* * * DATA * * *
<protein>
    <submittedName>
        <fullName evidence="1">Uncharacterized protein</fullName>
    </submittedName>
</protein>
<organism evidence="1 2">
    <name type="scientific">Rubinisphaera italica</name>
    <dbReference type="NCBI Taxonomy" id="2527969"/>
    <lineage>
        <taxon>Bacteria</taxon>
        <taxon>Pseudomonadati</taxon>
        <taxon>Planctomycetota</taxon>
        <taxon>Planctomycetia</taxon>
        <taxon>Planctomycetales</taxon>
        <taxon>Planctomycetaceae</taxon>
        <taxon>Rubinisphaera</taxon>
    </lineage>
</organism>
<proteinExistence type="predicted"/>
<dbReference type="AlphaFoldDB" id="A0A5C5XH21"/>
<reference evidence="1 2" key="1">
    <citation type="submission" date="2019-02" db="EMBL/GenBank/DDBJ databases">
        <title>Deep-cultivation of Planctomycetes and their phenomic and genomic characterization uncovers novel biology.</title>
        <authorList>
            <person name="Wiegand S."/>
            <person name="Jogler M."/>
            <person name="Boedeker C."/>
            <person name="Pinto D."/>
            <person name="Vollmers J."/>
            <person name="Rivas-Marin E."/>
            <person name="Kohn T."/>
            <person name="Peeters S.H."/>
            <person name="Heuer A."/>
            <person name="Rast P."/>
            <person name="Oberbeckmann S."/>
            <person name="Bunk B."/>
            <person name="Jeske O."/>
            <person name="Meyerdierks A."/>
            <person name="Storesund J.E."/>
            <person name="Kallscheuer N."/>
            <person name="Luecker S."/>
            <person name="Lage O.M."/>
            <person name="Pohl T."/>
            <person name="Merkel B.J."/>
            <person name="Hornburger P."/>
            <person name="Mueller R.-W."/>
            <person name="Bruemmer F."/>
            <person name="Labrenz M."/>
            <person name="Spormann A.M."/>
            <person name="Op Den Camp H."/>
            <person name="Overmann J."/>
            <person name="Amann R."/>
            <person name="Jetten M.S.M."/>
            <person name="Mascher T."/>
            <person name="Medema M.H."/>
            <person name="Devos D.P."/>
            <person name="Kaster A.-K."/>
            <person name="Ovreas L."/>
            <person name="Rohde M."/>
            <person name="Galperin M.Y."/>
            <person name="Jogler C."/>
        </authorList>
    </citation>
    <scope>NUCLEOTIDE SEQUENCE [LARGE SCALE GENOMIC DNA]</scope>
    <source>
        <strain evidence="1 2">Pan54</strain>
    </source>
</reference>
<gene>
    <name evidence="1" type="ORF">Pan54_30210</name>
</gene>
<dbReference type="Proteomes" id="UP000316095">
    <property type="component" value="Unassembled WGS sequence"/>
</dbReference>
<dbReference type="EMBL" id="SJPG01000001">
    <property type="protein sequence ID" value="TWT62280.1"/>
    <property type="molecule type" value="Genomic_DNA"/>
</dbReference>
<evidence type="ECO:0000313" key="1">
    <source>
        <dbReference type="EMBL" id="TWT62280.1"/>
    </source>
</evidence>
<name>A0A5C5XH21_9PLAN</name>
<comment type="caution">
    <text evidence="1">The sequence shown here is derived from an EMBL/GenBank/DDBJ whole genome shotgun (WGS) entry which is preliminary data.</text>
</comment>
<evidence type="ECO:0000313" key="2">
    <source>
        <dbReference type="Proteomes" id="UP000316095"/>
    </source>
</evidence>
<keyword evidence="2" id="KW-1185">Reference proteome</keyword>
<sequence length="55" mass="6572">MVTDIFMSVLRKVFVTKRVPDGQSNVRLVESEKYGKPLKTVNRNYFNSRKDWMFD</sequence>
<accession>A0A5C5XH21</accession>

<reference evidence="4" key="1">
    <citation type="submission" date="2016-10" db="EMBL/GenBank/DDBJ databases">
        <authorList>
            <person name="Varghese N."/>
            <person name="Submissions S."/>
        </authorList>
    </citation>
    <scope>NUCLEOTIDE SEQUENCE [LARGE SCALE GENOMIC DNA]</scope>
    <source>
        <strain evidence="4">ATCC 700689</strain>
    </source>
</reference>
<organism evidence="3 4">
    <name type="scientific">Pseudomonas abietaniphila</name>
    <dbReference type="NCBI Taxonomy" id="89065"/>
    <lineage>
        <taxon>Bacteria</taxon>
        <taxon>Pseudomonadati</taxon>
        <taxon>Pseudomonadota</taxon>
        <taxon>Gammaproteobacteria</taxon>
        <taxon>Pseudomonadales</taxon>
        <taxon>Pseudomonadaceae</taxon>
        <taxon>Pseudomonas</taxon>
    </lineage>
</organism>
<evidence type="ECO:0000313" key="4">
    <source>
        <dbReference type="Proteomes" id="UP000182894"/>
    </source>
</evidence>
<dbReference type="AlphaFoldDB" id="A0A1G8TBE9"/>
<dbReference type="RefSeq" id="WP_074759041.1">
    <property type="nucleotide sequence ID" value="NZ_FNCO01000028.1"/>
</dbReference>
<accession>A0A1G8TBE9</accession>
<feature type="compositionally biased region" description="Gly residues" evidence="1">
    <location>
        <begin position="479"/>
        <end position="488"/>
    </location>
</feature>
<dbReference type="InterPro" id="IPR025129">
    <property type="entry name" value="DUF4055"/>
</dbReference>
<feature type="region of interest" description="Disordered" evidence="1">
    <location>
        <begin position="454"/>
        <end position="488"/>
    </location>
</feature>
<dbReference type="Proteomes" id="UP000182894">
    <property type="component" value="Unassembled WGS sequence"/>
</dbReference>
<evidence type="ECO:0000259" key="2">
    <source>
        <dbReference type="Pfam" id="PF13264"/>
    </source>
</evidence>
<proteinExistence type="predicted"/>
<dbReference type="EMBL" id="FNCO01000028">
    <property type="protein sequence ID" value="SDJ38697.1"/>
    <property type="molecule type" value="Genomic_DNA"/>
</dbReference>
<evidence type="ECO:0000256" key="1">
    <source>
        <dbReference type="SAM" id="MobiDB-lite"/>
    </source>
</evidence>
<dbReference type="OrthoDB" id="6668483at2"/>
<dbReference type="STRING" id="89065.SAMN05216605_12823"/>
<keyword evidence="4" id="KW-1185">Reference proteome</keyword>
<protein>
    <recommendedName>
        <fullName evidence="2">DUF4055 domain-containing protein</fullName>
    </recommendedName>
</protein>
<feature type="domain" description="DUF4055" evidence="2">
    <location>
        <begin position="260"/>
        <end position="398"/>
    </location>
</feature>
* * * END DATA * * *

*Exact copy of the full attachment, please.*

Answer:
<protein>
    <submittedName>
        <fullName evidence="1">Uncharacterized protein</fullName>
    </submittedName>
</protein>
<organism evidence="1 2">
    <name type="scientific">Rubinisphaera italica</name>
    <dbReference type="NCBI Taxonomy" id="2527969"/>
    <lineage>
        <taxon>Bacteria</taxon>
        <taxon>Pseudomonadati</taxon>
        <taxon>Planctomycetota</taxon>
        <taxon>Planctomycetia</taxon>
        <taxon>Planctomycetales</taxon>
        <taxon>Planctomycetaceae</taxon>
        <taxon>Rubinisphaera</taxon>
    </lineage>
</organism>
<proteinExistence type="predicted"/>
<dbReference type="AlphaFoldDB" id="A0A5C5XH21"/>
<reference evidence="1 2" key="1">
    <citation type="submission" date="2019-02" db="EMBL/GenBank/DDBJ databases">
        <title>Deep-cultivation of Planctomycetes and their phenomic and genomic characterization uncovers novel biology.</title>
        <authorList>
            <person name="Wiegand S."/>
            <person name="Jogler M."/>
            <person name="Boedeker C."/>
            <person name="Pinto D."/>
            <person name="Vollmers J."/>
            <person name="Rivas-Marin E."/>
            <person name="Kohn T."/>
            <person name="Peeters S.H."/>
            <person name="Heuer A."/>
            <person name="Rast P."/>
            <person name="Oberbeckmann S."/>
            <person name="Bunk B."/>
            <person name="Jeske O."/>
            <person name="Meyerdierks A."/>
            <person name="Storesund J.E."/>
            <person name="Kallscheuer N."/>
            <person name="Luecker S."/>
            <person name="Lage O.M."/>
            <person name="Pohl T."/>
            <person name="Merkel B.J."/>
            <person name="Hornburger P."/>
            <person name="Mueller R.-W."/>
            <person name="Bruemmer F."/>
            <person name="Labrenz M."/>
            <person name="Spormann A.M."/>
            <person name="Op Den Camp H."/>
            <person name="Overmann J."/>
            <person name="Amann R."/>
            <person name="Jetten M.S.M."/>
            <person name="Mascher T."/>
            <person name="Medema M.H."/>
            <person name="Devos D.P."/>
            <person name="Kaster A.-K."/>
            <person name="Ovreas L."/>
            <person name="Rohde M."/>
            <person name="Galperin M.Y."/>
            <person name="Jogler C."/>
        </authorList>
    </citation>
    <scope>NUCLEOTIDE SEQUENCE [LARGE SCALE GENOMIC DNA]</scope>
    <source>
        <strain evidence="1 2">Pan54</strain>
    </source>
</reference>
<gene>
    <name evidence="1" type="ORF">Pan54_30210</name>
</gene>
<dbReference type="Proteomes" id="UP000316095">
    <property type="component" value="Unassembled WGS sequence"/>
</dbReference>
<dbReference type="EMBL" id="SJPG01000001">
    <property type="protein sequence ID" value="TWT62280.1"/>
    <property type="molecule type" value="Genomic_DNA"/>
</dbReference>
<evidence type="ECO:0000313" key="1">
    <source>
        <dbReference type="EMBL" id="TWT62280.1"/>
    </source>
</evidence>
<name>A0A5C5XH21_9PLAN</name>
<comment type="caution">
    <text evidence="1">The sequence shown here is derived from an EMBL/GenBank/DDBJ whole genome shotgun (WGS) entry which is preliminary data.</text>
</comment>
<evidence type="ECO:0000313" key="2">
    <source>
        <dbReference type="Proteomes" id="UP000316095"/>
    </source>
</evidence>
<keyword evidence="2" id="KW-1185">Reference proteome</keyword>
<sequence length="55" mass="6572">MVTDIFMSVLRKVFVTKRVPDGQSNVRLVESEKYGKPLKTVNRNYFNSRKDWMFD</sequence>
<accession>A0A5C5XH21</accession>

<reference evidence="4" key="1">
    <citation type="submission" date="2016-10" db="EMBL/GenBank/DDBJ databases">
        <authorList>
            <person name="Varghese N."/>
            <person name="Submissions S."/>
        </authorList>
    </citation>
    <scope>NUCLEOTIDE SEQUENCE [LARGE SCALE GENOMIC DNA]</scope>
    <source>
        <strain evidence="4">ATCC 700689</strain>
    </source>
</reference>
<organism evidence="3 4">
    <name type="scientific">Pseudomonas abietaniphila</name>
    <dbReference type="NCBI Taxonomy" id="89065"/>
    <lineage>
        <taxon>Bacteria</taxon>
        <taxon>Pseudomonadati</taxon>
        <taxon>Pseudomonadota</taxon>
        <taxon>Gammaproteobacteria</taxon>
        <taxon>Pseudomonadales</taxon>
        <taxon>Pseudomonadaceae</taxon>
        <taxon>Pseudomonas</taxon>
    </lineage>
</organism>
<evidence type="ECO:0000313" key="4">
    <source>
        <dbReference type="Proteomes" id="UP000182894"/>
    </source>
</evidence>
<dbReference type="AlphaFoldDB" id="A0A1G8TBE9"/>
<dbReference type="RefSeq" id="WP_074759041.1">
    <property type="nucleotide sequence ID" value="NZ_FNCO01000028.1"/>
</dbReference>
<accession>A0A1G8TBE9</accession>
<feature type="compositionally biased region" description="Gly residues" evidence="1">
    <location>
        <begin position="479"/>
        <end position="488"/>
    </location>
</feature>
<dbReference type="InterPro" id="IPR025129">
    <property type="entry name" value="DUF4055"/>
</dbReference>
<feature type="region of interest" description="Disordered" evidence="1">
    <location>
        <begin position="454"/>
        <end position="488"/>
    </location>
</feature>
<dbReference type="Proteomes" id="UP000182894">
    <property type="component" value="Unassembled WGS sequence"/>
</dbReference>
<evidence type="ECO:0000259" key="2">
    <source>
        <dbReference type="Pfam" id="PF13264"/>
    </source>
</evidence>
<proteinExistence type="predicted"/>
<dbReference type="EMBL" id="FNCO01000028">
    <property type="protein sequence ID" value="SDJ38697.1"/>
    <property type="molecule type" value="Genomic_DNA"/>
</dbReference>
<evidence type="ECO:0000256" key="1">
    <source>
        <dbReference type="SAM" id="MobiDB-lite"/>
    </source>
</evidence>
<dbReference type="OrthoDB" id="6668483at2"/>
<dbReference type="STRING" id="89065.SAMN05216605_12823"/>
<keyword evidence="4" id="KW-1185">Reference proteome</keyword>
<protein>
    <recommendedName>
        <fullName evidence="2">DUF4055 domain-containing protein</fullName>
    </recommendedName>
</protein>
<feature type="domain" description="DUF4055" evidence="2">
    <location>
        <begin position="260"/>
        <end position="398"/>
    </location>
</feature>